All of the ESSQ programmes are run as collaborations between the University of Edinburgh and The Royal College of Surgeons of Edinburgh, how does this benefit the programmes?

 Paula Smith “Edinburgh is in a prime position to host partnership postgraduate programmes in Surgery. The Royal College of Surgeons of Edinburgh is dedicated to the maintenance and promotion of the highest standards of surgical practice, through its keen interest in education, training and rigorous examination and through its liaison with external medical bodies. The RCSEd celebrated its Quincentenary in 2005 yet prides itself also on its innovation and adaptability. The RCSEd led the introduction of the specialist exit Fellowship examination which is now delivered on an intercollegiate basis.”

 David Pier “The quality of surgical training and the academic standing of the surgical groups in Edinburgh are highly regarded. Clinical Surgery (headed by Professor O James Garden), within the Division of Health Sciences (CSCH) in the College of Medicine and Veterinary Medicine, has a national and international profile in surgical research, contributing to a 5* rating in the last RAE. The surgical group currently hold five clinician scientist intermediate research fellowships at lectureship and senior lectureship level and have strong interdisciplinary links with research.”

 Both the MSc and the three ChM programmes are linked to UK examinations. Is the course relevant to international students?

 David Pier “Actually the association between the programmes and the curricula of the Intercollegiate Fellowship Examination in Great Britain and Ireland make these courses very attractive to the international market. The knowledge and skills developed during the programmes can be directly transferred to many other international examinations. Indeed, the Royal Australasian College of Surgeons has already expressed a desire to promote the ESSQ distance learning programmes and to make specific recommendation to trainees in Australasia that these be used as a means of better preparing for its professional examination.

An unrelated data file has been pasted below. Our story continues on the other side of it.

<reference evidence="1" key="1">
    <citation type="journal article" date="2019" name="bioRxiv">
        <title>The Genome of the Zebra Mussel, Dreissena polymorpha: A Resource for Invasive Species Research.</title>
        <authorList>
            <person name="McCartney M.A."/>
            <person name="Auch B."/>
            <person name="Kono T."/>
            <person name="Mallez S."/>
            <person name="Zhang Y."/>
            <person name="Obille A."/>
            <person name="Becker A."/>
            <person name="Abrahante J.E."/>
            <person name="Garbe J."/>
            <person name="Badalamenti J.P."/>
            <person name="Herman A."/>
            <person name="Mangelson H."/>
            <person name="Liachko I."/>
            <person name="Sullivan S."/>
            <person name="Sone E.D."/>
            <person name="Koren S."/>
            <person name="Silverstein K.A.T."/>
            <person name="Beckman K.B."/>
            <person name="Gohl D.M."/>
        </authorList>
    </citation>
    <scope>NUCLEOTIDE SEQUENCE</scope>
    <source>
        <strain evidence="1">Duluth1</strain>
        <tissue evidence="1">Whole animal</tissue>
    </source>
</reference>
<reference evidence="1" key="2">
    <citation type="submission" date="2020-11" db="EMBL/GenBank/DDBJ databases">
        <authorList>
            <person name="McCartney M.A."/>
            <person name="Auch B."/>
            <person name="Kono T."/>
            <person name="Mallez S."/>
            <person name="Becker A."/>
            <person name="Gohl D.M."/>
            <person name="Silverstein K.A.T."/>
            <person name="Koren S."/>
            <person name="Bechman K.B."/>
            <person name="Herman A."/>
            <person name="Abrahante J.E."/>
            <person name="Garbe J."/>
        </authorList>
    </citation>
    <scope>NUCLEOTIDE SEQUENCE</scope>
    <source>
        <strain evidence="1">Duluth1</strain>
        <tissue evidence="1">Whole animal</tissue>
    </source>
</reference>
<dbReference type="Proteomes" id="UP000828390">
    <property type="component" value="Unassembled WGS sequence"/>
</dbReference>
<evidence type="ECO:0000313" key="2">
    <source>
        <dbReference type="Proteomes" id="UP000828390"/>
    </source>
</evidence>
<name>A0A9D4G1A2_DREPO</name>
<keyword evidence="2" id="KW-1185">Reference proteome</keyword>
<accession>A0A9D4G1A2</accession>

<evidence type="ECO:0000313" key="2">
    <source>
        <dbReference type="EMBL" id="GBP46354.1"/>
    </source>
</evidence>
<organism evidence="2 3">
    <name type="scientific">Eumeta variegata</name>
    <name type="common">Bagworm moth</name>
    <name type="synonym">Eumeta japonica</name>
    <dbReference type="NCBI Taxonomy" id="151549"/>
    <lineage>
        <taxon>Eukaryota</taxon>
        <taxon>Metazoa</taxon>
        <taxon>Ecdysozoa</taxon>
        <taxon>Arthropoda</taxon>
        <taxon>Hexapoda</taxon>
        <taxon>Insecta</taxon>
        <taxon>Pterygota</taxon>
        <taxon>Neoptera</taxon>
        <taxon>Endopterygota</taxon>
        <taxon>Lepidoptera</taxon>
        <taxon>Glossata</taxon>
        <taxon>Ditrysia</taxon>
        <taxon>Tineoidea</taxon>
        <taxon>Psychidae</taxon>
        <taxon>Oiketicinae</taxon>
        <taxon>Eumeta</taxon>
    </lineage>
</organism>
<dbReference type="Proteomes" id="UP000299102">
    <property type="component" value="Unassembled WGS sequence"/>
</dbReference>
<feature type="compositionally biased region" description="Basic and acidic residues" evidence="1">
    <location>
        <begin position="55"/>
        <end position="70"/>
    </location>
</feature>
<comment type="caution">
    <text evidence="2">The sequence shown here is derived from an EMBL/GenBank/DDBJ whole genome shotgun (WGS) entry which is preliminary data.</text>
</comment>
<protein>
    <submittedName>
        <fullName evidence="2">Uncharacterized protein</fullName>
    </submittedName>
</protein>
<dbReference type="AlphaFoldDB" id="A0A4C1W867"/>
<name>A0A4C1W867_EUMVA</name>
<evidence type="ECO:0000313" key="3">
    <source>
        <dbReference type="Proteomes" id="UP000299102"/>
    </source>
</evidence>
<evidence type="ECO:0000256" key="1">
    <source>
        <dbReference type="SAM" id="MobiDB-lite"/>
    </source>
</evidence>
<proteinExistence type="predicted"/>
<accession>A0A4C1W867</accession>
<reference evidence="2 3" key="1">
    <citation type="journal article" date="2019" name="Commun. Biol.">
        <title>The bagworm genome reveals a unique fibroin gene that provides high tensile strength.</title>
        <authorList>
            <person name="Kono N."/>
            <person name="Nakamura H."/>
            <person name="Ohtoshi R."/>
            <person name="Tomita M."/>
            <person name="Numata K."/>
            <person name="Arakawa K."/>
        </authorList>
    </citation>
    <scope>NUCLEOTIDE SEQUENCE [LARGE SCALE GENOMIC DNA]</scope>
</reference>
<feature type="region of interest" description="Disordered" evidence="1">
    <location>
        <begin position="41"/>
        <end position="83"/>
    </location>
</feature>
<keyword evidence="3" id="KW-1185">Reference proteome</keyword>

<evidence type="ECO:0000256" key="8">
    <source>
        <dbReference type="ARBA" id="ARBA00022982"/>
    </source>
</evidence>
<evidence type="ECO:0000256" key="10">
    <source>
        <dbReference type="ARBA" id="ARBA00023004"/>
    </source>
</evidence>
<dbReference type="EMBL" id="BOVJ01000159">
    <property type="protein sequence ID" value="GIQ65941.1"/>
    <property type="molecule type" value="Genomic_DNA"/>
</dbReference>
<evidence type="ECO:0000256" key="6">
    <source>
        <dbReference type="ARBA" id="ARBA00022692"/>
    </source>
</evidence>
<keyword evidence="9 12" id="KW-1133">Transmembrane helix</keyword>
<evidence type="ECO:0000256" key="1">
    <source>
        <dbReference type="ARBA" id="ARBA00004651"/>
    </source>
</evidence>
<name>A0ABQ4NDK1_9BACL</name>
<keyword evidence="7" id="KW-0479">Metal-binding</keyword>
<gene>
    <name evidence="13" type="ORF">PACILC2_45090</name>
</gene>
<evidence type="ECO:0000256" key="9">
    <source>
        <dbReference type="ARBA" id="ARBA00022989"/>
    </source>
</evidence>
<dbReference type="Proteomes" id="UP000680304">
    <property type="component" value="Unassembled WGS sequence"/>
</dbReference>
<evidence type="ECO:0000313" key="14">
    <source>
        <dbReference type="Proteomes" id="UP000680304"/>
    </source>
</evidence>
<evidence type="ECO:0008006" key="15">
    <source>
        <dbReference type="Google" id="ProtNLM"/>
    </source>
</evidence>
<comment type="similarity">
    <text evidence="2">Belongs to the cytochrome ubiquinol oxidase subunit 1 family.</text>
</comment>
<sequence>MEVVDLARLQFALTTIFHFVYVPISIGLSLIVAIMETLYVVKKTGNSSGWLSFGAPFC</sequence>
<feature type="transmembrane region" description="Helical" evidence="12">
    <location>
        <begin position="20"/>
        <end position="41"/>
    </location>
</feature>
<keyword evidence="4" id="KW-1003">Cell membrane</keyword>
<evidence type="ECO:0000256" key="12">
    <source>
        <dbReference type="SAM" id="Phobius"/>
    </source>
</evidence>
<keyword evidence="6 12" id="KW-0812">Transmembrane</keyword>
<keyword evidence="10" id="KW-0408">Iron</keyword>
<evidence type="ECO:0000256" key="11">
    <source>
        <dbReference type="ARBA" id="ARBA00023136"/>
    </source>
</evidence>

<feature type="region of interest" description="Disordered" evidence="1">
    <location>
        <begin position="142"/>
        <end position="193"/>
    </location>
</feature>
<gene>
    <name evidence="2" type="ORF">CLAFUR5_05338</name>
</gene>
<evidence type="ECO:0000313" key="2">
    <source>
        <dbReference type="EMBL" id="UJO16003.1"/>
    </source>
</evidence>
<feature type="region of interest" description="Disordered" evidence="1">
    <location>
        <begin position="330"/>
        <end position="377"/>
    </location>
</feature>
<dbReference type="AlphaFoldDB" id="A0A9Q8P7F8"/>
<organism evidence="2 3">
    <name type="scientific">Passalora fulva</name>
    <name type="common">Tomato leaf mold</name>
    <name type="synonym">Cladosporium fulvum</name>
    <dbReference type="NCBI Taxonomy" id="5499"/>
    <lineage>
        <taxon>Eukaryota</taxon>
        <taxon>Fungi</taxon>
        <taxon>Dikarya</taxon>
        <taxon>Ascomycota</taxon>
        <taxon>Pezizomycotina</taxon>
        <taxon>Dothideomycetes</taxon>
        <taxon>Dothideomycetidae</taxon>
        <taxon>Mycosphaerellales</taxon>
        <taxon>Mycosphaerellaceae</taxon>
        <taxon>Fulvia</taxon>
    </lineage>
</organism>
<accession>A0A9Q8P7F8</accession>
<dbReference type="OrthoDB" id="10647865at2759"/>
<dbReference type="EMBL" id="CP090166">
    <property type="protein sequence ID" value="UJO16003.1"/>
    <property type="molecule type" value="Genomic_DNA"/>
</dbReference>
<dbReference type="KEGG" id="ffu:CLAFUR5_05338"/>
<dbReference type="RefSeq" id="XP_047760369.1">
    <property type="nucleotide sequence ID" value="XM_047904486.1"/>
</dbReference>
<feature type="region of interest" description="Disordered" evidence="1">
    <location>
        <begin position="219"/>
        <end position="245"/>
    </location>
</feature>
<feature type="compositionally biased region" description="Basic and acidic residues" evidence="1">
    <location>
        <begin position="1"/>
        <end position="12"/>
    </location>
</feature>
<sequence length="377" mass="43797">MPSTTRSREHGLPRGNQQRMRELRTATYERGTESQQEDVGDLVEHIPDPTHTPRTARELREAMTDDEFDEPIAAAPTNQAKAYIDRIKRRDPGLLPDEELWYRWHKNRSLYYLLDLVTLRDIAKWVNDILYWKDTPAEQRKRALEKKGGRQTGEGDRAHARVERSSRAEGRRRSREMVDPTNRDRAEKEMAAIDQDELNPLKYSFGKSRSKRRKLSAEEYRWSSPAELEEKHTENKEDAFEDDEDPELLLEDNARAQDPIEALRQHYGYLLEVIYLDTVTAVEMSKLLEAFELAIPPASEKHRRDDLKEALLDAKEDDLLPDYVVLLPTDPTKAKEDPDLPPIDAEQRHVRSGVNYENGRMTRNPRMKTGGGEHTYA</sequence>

Also with the courses being delivered entirely online we are able to charge the same fees to all applicants no matter where they reside.

 How does the course fit with the life of a busy surgical trainee?

 Paula Smith “The course is part-time and fully online allowing students to dip in and out as their clinical activities dictate. In fact the whole course has been designed to be flexible and fit with the trainee surgeons day-to-day workload. Although we advise that the course will require 10-15hrs of input a week some students find that they are able to give the course more time if they have a quiet period at work. Equally the nature of the course means that it is easy to compensate for a week where access to the course was limited by work or personal commitments.”

 David Pier “The online nature of the course and the accessibility that this brings really helps students make the most of their downtime. Students are able to access all of the course material, ejournals and etextbooks from any computer with an internet connection anywhere in the world. In fact more and more students are visiting the course from their smartphones to make use time that may otherwise feel unproductive such as the daily commute.”

 Paula Smith “The online programmes have been so successful that the MSc in Surgical Sciences has received an National eLearning gold award for Best Distance Learning Programme – Education.”

 You mentioned discussion boards. How are these used in the course?